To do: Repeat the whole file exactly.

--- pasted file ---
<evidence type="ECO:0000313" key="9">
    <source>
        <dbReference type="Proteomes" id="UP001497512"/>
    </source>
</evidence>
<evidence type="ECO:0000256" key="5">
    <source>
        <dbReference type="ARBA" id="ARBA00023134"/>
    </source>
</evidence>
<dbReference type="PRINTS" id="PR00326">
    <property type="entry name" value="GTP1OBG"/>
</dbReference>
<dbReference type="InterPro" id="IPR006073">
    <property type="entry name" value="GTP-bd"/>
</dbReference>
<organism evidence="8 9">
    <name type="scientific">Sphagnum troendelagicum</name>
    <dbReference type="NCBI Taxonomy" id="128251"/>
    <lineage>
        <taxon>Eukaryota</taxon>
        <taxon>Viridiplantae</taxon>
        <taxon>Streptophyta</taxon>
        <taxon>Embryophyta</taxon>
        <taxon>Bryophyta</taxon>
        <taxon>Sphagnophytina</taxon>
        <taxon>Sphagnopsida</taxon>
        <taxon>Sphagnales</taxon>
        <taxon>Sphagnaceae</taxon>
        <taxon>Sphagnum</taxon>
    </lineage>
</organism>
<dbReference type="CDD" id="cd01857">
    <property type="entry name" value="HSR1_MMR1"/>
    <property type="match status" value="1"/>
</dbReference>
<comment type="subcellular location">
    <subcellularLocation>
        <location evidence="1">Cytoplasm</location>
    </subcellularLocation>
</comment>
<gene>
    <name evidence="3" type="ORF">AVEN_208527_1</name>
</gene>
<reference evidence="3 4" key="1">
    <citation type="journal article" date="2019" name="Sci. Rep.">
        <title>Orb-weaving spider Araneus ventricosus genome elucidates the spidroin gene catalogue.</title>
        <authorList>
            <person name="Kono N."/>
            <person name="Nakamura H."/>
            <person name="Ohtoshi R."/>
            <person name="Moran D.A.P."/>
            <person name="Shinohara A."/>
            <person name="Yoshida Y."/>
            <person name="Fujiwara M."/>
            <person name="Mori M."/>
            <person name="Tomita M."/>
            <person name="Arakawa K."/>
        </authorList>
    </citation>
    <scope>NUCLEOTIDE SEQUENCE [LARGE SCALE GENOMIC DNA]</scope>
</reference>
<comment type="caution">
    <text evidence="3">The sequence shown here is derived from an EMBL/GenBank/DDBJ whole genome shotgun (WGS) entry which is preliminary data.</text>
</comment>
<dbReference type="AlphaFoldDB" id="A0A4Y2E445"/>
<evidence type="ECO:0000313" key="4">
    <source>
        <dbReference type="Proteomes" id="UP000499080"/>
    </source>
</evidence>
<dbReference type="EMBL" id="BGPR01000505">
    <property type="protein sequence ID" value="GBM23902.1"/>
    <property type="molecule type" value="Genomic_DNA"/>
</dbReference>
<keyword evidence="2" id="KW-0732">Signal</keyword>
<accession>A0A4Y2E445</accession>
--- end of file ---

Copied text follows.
<evidence type="ECO:0000313" key="9">
    <source>
        <dbReference type="Proteomes" id="UP001497512"/>
    </source>
</evidence>
<evidence type="ECO:0000256" key="5">
    <source>
        <dbReference type="ARBA" id="ARBA00023134"/>
    </source>
</evidence>
<dbReference type="PRINTS" id="PR00326">
    <property type="entry name" value="GTP1OBG"/>
</dbReference>
<dbReference type="InterPro" id="IPR006073">
    <property type="entry name" value="GTP-bd"/>
</dbReference>
<organism evidence="8 9">
    <name type="scientific">Sphagnum troendelagicum</name>
    <dbReference type="NCBI Taxonomy" id="128251"/>
    <lineage>
        <taxon>Eukaryota</taxon>
        <taxon>Viridiplantae</taxon>
        <taxon>Streptophyta</taxon>
        <taxon>Embryophyta</taxon>
        <taxon>Bryophyta</taxon>
        <taxon>Sphagnophytina</taxon>
        <taxon>Sphagnopsida</taxon>
        <taxon>Sphagnales</taxon>
        <taxon>Sphagnaceae</taxon>
        <taxon>Sphagnum</taxon>
    </lineage>
</organism>
<dbReference type="CDD" id="cd01857">
    <property type="entry name" value="HSR1_MMR1"/>
    <property type="match status" value="1"/>
</dbReference>
<comment type="subcellular location">
    <subcellularLocation>
        <location evidence="1">Cytoplasm</location>
    </subcellularLocation>
</comment>
<gene>
    <name evidence="3" type="ORF">AVEN_208527_1</name>
</gene>
<reference evidence="3 4" key="1">
    <citation type="journal article" date="2019" name="Sci. Rep.">
        <title>Orb-weaving spider Araneus ventricosus genome elucidates the spidroin gene catalogue.</title>
        <authorList>
            <person name="Kono N."/>
            <person name="Nakamura H."/>
            <person name="Ohtoshi R."/>
            <person name="Moran D.A.P."/>
            <person name="Shinohara A."/>
            <person name="Yoshida Y."/>
            <person name="Fujiwara M."/>
            <person name="Mori M."/>
            <person name="Tomita M."/>
            <person name="Arakawa K."/>
        </authorList>
    </citation>
    <scope>NUCLEOTIDE SEQUENCE [LARGE SCALE GENOMIC DNA]</scope>
</reference>
<comment type="caution">
    <text evidence="3">The sequence shown here is derived from an EMBL/GenBank/DDBJ whole genome shotgun (WGS) entry which is preliminary data.</text>
</comment>
<dbReference type="AlphaFoldDB" id="A0A4Y2E445"/>
<evidence type="ECO:0000313" key="4">
    <source>
        <dbReference type="Proteomes" id="UP000499080"/>
    </source>
</evidence>
<dbReference type="EMBL" id="BGPR01000505">
    <property type="protein sequence ID" value="GBM23902.1"/>
    <property type="molecule type" value="Genomic_DNA"/>
</dbReference>
<keyword evidence="2" id="KW-0732">Signal</keyword>
<accession>A0A4Y2E445</accession>